When running Yarkon Server in Proxy mode as is described in the VPC Endpoints Configuration, you do not need to enable CORS for your buckets. If for whatever reason you decide to not enable CORS, you will have to use the Proxy mode to allow your end users to access S3 buckets.
Yarkon Server gets its permissions through IAM policies. It will never allow any end user more than the policy specify, and since the Yarkon server and client applications both only use the AWS API to communicate with the AWS back-end, neither can ever perform an action not explicitly allowed by the administrator. The administrator has full control over the permissions granted, and the flexibility is similar to what AWS IAM affords.
Yarkon Cloud has three different Security Models, controlling user access to the S3 buckets:
The Security Model is set using the Administration Page, Access Tab of the Yarkon Server application.
The following table explains the differences between them:
Yarkon gets its permissions based on a Principal AWS IAM entity. This entity is:
|Model||Principal||How to assign|
End users, using the Yarkon Client Application, get their permissions from AWS IAM entities as well, as following:
|Model||End users permissions||How to assign|
|Shared||Same as Principal||Automatic, no action needed|
|Federated||Based on IAM user, group or role||Associate user with permissions using Yarkon Server.|
|Integrated||Based on IAM user, group or role||Associate user with permissions using Yarkon Server.|
Important: End users only get S3 permissions. No other AWS service permissions are ever exposed to end users.
When you deploy Yarkon Server using the provided CloudFormation template, or when subscribing through the AWS Marketplace, all required IAM policies are automatically generated for you, and there is no additional work required. If you are deploying Yarkon Server directly from an AMI or a Docker image, then you have to follow the Set up IAM policies guide to complete the IAM set up.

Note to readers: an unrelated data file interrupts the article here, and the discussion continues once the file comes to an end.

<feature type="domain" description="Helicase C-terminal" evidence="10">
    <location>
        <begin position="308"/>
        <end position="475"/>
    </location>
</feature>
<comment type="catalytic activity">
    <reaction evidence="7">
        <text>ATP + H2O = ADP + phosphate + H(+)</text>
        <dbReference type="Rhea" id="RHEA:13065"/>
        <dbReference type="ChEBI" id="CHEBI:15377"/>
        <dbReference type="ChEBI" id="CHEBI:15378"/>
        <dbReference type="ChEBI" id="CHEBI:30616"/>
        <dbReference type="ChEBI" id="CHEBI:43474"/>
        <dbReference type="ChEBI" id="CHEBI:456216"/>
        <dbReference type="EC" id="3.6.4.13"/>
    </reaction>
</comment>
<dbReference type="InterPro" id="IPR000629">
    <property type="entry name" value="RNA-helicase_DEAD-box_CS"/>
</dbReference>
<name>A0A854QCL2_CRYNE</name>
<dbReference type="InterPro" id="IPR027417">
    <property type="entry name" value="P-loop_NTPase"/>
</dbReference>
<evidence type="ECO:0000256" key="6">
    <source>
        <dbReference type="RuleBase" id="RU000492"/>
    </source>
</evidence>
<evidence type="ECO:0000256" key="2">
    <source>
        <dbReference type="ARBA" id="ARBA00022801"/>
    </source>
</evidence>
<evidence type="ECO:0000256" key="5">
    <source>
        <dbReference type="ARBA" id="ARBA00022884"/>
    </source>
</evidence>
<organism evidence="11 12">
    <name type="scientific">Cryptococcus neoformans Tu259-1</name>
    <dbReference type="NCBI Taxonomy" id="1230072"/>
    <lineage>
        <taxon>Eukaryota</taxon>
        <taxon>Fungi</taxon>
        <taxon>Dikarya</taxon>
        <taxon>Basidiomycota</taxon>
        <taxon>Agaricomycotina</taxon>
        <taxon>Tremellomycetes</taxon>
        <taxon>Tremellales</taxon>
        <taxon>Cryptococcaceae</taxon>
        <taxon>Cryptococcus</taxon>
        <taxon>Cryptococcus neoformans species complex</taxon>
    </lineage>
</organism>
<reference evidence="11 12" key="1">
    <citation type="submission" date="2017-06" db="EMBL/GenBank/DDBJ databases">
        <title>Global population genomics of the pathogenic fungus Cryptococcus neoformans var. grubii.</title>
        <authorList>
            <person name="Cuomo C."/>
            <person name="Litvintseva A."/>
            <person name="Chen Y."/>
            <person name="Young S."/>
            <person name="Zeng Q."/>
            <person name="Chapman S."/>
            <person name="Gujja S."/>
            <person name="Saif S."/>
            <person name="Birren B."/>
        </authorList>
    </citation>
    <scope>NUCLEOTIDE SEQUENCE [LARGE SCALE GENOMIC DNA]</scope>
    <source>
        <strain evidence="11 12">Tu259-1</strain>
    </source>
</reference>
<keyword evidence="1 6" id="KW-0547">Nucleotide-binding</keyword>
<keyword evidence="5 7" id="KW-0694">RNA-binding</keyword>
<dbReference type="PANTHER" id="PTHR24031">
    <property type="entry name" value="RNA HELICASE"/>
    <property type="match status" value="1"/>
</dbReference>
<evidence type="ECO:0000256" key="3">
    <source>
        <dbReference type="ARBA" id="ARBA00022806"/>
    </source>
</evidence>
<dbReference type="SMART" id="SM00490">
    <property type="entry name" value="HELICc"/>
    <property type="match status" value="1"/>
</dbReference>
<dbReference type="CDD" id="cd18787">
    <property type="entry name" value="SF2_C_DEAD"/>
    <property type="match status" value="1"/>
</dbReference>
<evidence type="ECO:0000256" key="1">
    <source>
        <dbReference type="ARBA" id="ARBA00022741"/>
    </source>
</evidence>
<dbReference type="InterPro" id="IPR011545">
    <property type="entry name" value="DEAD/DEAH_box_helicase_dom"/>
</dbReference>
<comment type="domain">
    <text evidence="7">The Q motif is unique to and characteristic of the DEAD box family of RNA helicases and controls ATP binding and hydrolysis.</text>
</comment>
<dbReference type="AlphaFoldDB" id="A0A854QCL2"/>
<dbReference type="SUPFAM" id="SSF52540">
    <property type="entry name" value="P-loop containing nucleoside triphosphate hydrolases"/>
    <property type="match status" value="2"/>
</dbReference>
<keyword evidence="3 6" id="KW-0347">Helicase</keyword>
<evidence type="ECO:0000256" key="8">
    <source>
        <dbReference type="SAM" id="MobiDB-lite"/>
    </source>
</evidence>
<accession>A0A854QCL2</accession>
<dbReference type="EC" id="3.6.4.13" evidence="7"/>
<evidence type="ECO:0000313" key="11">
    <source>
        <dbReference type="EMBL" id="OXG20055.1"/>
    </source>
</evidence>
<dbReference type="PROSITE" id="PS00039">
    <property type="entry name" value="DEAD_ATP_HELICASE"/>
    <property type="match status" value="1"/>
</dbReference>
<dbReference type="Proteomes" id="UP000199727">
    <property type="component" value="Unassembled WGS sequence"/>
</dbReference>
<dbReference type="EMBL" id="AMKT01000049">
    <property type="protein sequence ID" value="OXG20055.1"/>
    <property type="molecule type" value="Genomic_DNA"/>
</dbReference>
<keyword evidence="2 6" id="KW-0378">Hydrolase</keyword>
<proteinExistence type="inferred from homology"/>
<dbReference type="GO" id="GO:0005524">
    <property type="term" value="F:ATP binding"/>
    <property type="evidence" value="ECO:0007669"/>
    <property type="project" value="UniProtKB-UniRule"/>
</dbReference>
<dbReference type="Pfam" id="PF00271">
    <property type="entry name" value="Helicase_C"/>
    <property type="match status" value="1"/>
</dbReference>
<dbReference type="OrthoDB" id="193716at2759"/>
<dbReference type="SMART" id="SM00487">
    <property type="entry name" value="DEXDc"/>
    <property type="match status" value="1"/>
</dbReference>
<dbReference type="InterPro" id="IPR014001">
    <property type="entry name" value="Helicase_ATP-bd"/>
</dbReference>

Review the table above, and decide which use case is best for you. We recommend you’d start with the simpler Shared Security model and change later as needed. Note that when you change from the Shared model to either one of the Federated or Integrated models, you’d have to specify the IAM object for each user.
Any end user that needs access to S3 buckets using Yarkon, must be added to the system. Users who are not added to the system, or are not in status
active, cannot log in to Yarkon. This is true also for set ups using SAML for Single-Sign-On. This allows the administrator to immediately revoke a user’s access as needed.
To add end user accounts, use the Users section from the left navigation pane, then click the Add button and fill in the details of each user. When using the Integrated or Federated Security Models, as we do in this guide, you have to specify the IAM name, group or role through which permissions are granted to the end user. This is not required if you use the simpler Shared Security Model.
A random password can be generated by the system, or a password can be set by the administrator. If email integration is enabled, the credentials will be communicated to the user using the email entered as the username. Otherwise, the administrator has to communicate the password to the newly created user.
Strong passwords can be enforced using the Administration page, Identity tab.
Yarkon also supports bulk import of users, using a standard CSV (comma delimited) file. Simply use the Upload button from the Users form. The format is described in the user interface.
When users are being added in bulk, and even if you have email integration set up, welcome emails will not be sent. This is to protect your account from being flagged by your email provider as a spammer; while this is not common, it might happen when using some providers who limit the rate of emails sent.